German Food Guide
German Food Guide
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Wine & Food

German wines are the lightest wines produced - they are both lower in alcohol and calories - making them suitable for a large variety of dishes. Although there is no specific rule in selecting a wine for a meal, we provide below some recommendations and guidelines for selecting a wine.

Quick links to wine recommendations:
General Dishes
Wine & Chocolate
Wine & Cheese

General Dishes

Style of Dish Wine Recommendation
Light and mild
(mild salads, soft vegetables, steamed fish, boiled veal or beef, poultry )
Dry to medium-dry, white Kabinett wine (such as Riesling, Müller-Thurgau, Weissburgunder, Grauburgunder )
Light and spicy
(tender ragouts, lamb, game)
Dry to medium-dry, white Kabinett wine (such as Müller-Thurgau, Grauburgunder, Scheurebe); Rosè or light red wine (such as Spätburgunder, Schwarzriesling)
Hearty but mild in taste
(seafood, salt-water fish, veal- pork- or lamb-roasts, rich mild cheese)
Dry to medium-dry white wine and Spätlese (such as Weissburgunder, Grauburgunder); Dry, ripe Riesling Auslese; Smooth, mild rosè wine or a light red wine (such as Spätburgunder)
Hearty and spicy
(rustic pot-pies, backed seafood, roasts, steak, game with a concentrated sauce, grilled meats)
Dry to medium-dry white and red wine, Spätlese and Auslese (such as Weissburgunder, Grauburgunder, Gewürztraminer, Spätburgunder)

Wine & Chocolate

Chocolate Wine Recommendation
Milk Chocolate Sweet Auslese and Beerenauslese Riesling wines; Fruity, spicy red wines
Semi-Sweet or Bitter Sweet Chocolate Dry, full-bodied red wine
Chocolate containing hazelnuts or almonds Sweet white wine; Dense, full-bodied red wine

Wine & Cheese

There are 6 guidelines to follow to pick the best wine for cheese.
1. The creamier the cheese, the more acidic the wine can be.
2. Acidic cheese fits best to medium-dry to sweet wines.
3. Combine salty cheese with sweet wines - try also an acidic wine.
4. For cheese platters with a variety of cheeses, select a wine that would fit to the strongest tasting cheese.
5. Pair wines and cheese from the same region.
6. Tastes of the cheese and wine should not be the same. For example, sour cheese should be paired with sweet wine.

Cheese Wine Recommendation
Soft Cheese with Flowery Rind (such as Brie or Camembert) Dry to medium-dry Riesling; Young, fresh Grauburgunder; Spätburgunder
Soft Cheese with Washed Rind (such as Limberger, Munster) Dry Riesling or Gewürztraminer
Fresh, Unripened Cheese (such as Quark, Cottage Cheese, fresh Mozerella)

Unripened cheese harmonizes best with a wine that is not too fruity or acidic.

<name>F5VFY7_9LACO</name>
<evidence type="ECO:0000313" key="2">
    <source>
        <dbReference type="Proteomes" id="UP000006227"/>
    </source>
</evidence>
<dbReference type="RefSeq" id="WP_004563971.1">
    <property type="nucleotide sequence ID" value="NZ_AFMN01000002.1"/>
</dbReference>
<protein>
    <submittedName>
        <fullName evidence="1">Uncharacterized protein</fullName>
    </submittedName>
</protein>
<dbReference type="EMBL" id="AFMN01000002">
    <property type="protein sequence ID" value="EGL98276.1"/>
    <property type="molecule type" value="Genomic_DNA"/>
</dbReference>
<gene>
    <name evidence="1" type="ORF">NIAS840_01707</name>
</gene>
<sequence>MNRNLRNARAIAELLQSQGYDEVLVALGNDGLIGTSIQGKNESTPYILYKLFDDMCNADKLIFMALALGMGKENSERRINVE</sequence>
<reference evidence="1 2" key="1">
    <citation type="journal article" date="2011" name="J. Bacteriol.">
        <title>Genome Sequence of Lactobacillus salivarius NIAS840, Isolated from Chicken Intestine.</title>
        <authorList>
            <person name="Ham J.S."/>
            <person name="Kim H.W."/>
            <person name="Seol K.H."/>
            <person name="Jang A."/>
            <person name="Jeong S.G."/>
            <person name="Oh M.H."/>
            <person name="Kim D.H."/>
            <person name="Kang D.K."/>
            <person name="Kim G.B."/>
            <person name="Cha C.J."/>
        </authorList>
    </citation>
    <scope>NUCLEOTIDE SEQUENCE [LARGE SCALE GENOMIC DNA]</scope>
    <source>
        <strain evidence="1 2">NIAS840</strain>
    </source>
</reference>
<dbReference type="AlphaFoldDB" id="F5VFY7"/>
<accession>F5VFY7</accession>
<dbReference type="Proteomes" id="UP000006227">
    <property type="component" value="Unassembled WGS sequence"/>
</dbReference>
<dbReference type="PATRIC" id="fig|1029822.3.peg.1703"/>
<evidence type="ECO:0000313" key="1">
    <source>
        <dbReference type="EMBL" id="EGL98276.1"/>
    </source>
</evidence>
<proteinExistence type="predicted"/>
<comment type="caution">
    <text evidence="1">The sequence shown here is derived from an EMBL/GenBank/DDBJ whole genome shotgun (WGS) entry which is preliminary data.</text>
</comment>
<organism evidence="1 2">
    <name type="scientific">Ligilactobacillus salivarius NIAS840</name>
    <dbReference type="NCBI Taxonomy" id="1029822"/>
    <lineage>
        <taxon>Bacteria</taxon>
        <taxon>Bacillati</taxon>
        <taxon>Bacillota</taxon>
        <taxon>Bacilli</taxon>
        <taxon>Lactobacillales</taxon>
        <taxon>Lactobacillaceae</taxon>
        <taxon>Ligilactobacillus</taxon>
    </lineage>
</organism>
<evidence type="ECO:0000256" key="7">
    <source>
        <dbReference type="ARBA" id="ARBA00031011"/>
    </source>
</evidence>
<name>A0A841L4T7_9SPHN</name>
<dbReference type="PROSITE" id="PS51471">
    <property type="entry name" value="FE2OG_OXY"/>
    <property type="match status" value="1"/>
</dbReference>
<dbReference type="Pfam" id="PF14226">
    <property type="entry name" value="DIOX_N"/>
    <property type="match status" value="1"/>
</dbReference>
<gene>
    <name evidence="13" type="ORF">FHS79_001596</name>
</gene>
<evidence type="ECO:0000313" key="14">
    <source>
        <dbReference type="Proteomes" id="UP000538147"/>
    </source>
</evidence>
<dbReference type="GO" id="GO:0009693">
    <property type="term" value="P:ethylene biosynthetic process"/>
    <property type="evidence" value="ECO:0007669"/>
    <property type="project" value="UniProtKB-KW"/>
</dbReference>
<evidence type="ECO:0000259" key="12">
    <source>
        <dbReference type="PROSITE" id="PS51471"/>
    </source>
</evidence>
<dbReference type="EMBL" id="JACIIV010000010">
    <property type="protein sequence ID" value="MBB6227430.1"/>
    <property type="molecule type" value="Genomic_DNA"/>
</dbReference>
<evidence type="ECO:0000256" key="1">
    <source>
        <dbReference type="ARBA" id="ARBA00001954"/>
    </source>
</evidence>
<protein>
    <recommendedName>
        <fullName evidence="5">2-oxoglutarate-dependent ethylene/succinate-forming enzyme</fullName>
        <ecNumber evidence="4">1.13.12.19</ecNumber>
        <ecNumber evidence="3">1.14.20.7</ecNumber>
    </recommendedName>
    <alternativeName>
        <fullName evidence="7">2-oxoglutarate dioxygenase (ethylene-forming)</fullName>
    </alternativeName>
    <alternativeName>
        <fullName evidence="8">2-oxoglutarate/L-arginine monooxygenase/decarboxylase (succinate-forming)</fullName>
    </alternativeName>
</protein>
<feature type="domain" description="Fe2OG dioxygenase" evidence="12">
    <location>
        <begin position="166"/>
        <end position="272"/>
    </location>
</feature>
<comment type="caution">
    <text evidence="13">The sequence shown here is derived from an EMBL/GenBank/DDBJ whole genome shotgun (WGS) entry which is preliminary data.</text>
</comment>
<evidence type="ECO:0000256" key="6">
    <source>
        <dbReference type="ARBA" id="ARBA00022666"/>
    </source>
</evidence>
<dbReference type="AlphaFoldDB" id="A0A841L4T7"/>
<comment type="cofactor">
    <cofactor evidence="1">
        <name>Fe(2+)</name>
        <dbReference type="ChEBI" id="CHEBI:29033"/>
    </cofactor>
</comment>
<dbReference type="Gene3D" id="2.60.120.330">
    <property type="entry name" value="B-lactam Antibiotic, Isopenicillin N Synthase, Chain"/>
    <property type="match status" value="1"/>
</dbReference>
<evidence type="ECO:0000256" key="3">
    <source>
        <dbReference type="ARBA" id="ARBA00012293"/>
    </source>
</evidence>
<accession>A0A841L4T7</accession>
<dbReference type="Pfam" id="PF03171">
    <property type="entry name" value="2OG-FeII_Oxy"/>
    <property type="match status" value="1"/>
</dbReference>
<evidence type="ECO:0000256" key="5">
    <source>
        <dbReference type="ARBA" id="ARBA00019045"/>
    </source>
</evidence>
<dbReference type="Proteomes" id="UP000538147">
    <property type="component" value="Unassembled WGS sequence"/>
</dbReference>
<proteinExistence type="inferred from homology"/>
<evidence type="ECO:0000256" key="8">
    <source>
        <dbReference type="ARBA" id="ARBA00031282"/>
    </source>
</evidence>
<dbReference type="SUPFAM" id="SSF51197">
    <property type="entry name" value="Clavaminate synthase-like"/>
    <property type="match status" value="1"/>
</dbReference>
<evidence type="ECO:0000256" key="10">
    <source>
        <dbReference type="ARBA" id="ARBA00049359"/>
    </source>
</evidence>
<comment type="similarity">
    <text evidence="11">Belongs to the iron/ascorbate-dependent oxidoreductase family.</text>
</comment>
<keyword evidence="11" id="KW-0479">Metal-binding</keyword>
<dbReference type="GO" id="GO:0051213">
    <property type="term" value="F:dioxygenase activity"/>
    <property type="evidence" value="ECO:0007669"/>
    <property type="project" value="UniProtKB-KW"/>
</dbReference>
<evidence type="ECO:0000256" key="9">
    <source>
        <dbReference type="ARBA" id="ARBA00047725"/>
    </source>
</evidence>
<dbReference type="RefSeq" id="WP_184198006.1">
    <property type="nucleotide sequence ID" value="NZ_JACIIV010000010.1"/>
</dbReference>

Light, lively Weissburgunder; Spätburgunder
Blue Vein Cheese (such as Roquefort, Gorgonzola)

The sweetness of the wine pairs well with the saltiness of the cheese.

Auslese, Beerenauslese
Goat's Milk Cheese

Goat's milk cheese pairs well with a dry, fruity white wine with a mild acidity.

Dry to fruity Riesling or Weissburgunder
Semi-hard to hard, sliced Cheese (such as Edamer, Gouda, Butterkäse) Medium-dry Riesling wine for young, mild cheese; Gewürztraminer for stronger cheese varieties; Light Spätburgunder
Extra Hard Cheese (such as Emmentaler, Gruyère, Parmesan, Cheddar)

Aged, hard cheeses, in which the salt conent has already crystallized, pair well with sweet wines.

Riesling or Scheurebe Auslese

Wine and Food
Photo: © tigera -

Wine & Food Pairing Guidelines

Picking the perfect wine for a meal is something that many people feel unsure about. Below we provide some guidelines with the goal of creating a harmony between food and wine.
Guideline #1 - Trust your own taste
Anyone who has had a glass of wine with a meal already knows his or her taste preference. If this is you, don't second guess your preference if it is right or wrong. If you like a particular wine and food combination, then enjoy it. If having guests over, don't rely completely on your own preference.
Guideline #2 - Follow the season
What applies to foods, applies also to wines: they fit better to one season or another. Heavy red wines fits better to late autumn and winter times when its cold outside. A light, fruity wine fits better to summer.
Guideline #3 - Sour + Sour =
Sour x 2
A sourness from both wine and food multiplies. This means that combining a sour, dry wine with a sour, acidic dish creates an overwhelming sourness. Also, a dry or medium dry wine does not go well with a sweet dessert. For dessert, its best to stick with a Beerenauslese or Eiswein.
Guideline #4 - Spicy food with fruity wine
For spicy Asian foods, select an aromatic fruity wine, such as a Gewurztraminer or Riesling.
Guideline #5 - Everything's possible with meat
The old rule - pair red meat and roasts with red wine / pair poultry and fish with white wine - works fine, but don't be limited to this. One must also take into consideration how the meat was prepared. For example, grilled chicken or fish go very well with a red wine. Boiled or stewed beef or pork goes very well with the acidity from a white wine.
Guideline #6 - Don't cook with a cheap wine
When cooking with wine, be sure to select a wine of good quality and taste otherwise your food will taste of bad wine.
Guideline #7 - Some advanced tips
To emphasize the sweetness or spiciness of a meal, select a wine with a higher alcohol content.
Pair dishes, with bitter undertones, with sweet wines to soften the bitterness.
Heavy, rich meals pair well with acidic, alcohol-rich wines.
Sparkling wines taste sweeter when paired with meals due to the carbonation.

Wine in the garden
Photo: © Brenda Carson -

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